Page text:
Michigan farms struggling with overstock of pigs during COVID-19 pandemic

Since COVID-19 hit Michigan, the pig farms here are packed. 

"You know, we have these pigs building up and we really have to figure out how we're going to get them through the plant," says Mary Kelpinski, the CEO of the Michigan Pork Producers Association. 

"Some of the people that work at some of the pork processing plants were coming down with COVID-19 or they were affected by their children not being in school and having to stay home and not having daycare. And there was also a little bit of a fear factor because it was a lot of people working together and so our pork processing plants, we're having a hard time processing pigs," Kelpinski says. 

The issue of raising pigs and not being able to get them to the shuttered processing plants meant farmers were left with a dilemma: too many pigs and not enough space. 

Across the country that meant farmers have had to euthanize the animals - but that's something that fortunately hasn't had to happen here.  

"In some states, they have had to do that. We have been fortunate in Michigan that we have not had to do that," Kelpinski said.  

"Our producers had a little bit of a forewarning because some of these plant closures happened out west first and so our producers were able to market as many hogs as they could before the plant closed or before they had some issues. They were also put the pigs on a little bit of a different diet."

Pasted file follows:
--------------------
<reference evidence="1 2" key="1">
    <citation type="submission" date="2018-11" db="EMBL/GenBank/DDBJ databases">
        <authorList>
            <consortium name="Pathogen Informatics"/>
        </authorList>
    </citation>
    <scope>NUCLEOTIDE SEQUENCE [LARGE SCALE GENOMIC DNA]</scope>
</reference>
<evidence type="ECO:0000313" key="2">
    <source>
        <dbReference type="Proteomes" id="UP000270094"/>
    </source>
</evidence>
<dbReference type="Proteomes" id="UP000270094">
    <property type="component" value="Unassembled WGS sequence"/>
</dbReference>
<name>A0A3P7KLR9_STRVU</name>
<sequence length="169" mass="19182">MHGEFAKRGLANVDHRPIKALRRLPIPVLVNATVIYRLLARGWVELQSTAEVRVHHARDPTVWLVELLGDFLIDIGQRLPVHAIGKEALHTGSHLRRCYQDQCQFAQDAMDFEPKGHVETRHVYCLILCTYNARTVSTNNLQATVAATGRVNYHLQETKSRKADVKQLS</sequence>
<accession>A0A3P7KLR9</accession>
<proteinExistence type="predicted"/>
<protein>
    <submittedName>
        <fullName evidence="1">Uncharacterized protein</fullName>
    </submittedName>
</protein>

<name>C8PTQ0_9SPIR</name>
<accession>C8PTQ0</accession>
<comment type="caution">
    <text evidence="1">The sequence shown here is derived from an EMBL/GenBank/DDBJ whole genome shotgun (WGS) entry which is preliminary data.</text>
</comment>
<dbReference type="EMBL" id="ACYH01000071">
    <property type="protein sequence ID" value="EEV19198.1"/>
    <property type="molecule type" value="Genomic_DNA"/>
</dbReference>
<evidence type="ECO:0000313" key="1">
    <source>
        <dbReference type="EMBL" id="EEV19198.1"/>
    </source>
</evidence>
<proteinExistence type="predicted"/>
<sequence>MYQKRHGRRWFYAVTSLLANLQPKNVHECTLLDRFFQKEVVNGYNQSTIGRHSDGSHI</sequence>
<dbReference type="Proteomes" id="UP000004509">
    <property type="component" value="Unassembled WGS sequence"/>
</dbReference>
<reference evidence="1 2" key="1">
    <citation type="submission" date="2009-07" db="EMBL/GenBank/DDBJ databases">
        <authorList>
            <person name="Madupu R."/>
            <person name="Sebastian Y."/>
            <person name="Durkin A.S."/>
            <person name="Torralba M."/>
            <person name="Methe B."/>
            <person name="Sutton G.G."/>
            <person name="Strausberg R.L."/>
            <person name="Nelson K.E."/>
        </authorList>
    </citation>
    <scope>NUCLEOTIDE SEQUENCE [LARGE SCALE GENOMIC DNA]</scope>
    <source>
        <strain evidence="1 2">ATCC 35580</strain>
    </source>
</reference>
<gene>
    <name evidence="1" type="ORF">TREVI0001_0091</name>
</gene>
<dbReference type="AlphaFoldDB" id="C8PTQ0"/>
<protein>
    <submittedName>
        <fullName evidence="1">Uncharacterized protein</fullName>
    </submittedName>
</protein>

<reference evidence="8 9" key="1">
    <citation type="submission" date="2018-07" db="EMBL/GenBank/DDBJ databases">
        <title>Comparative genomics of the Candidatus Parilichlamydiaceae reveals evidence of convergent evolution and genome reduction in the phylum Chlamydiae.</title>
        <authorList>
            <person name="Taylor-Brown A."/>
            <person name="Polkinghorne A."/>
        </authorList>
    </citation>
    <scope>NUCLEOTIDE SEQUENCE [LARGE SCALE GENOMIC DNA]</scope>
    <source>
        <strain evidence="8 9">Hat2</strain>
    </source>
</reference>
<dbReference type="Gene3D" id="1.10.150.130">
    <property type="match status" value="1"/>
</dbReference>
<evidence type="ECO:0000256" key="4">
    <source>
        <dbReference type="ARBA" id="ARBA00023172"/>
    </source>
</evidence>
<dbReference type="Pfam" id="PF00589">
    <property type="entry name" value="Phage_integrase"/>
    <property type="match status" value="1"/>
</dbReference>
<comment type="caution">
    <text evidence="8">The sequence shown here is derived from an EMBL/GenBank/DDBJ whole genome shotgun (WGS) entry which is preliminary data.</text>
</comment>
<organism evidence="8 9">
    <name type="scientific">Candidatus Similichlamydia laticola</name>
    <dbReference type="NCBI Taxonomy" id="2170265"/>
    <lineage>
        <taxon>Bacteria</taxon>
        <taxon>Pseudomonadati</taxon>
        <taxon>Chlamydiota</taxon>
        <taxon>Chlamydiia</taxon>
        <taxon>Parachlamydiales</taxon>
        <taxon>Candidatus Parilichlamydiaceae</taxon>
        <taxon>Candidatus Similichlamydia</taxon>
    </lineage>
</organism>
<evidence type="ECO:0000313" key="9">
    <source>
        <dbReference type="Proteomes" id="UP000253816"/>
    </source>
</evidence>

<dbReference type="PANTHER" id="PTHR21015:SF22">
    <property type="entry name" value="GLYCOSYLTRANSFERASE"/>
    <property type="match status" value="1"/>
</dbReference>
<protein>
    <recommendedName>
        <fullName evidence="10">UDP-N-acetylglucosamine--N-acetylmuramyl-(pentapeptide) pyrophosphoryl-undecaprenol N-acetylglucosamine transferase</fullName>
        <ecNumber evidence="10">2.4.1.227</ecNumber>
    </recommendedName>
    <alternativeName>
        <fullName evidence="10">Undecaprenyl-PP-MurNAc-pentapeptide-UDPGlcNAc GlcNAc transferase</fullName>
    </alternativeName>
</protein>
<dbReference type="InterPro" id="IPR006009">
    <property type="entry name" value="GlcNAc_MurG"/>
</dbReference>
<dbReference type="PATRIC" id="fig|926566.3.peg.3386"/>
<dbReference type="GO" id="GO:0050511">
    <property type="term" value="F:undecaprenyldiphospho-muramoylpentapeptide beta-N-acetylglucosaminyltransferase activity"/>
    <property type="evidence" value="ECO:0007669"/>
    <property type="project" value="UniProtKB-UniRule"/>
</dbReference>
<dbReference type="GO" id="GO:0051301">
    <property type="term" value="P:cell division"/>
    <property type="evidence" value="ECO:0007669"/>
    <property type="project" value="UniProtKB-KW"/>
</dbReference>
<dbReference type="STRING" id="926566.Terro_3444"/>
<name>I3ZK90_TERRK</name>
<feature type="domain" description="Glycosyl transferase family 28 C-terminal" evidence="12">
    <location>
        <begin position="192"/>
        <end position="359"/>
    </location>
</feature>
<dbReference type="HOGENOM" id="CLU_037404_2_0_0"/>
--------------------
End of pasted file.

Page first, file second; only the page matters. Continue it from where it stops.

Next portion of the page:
Instead of feeding them high-energy diets to make them grow quickly, they put them on a maintenance diet instead. That way they're not growing as quickly or taking up as much space. 

"We raise pigs to a certain weight and then they move up through the barn and when barn really gets full they're ready to go to market."

For a short time, there was nowhere for them to go. The good news is the processing plants in Michigan have been retrofitted with distancing and hygiene policies so they're now operating at 75 percent.

But there are still challenges ahead, including the price of the pig. 

"At the start of the year, we thought the pork producers were going to make money on their pigs. We thought they were going to make about $10 a pig. Now a lot of the producers have been losing about $50 a pig."

So what to do with all those extra pigs? It could be August by the time they're done processing the backlog that's currently forming.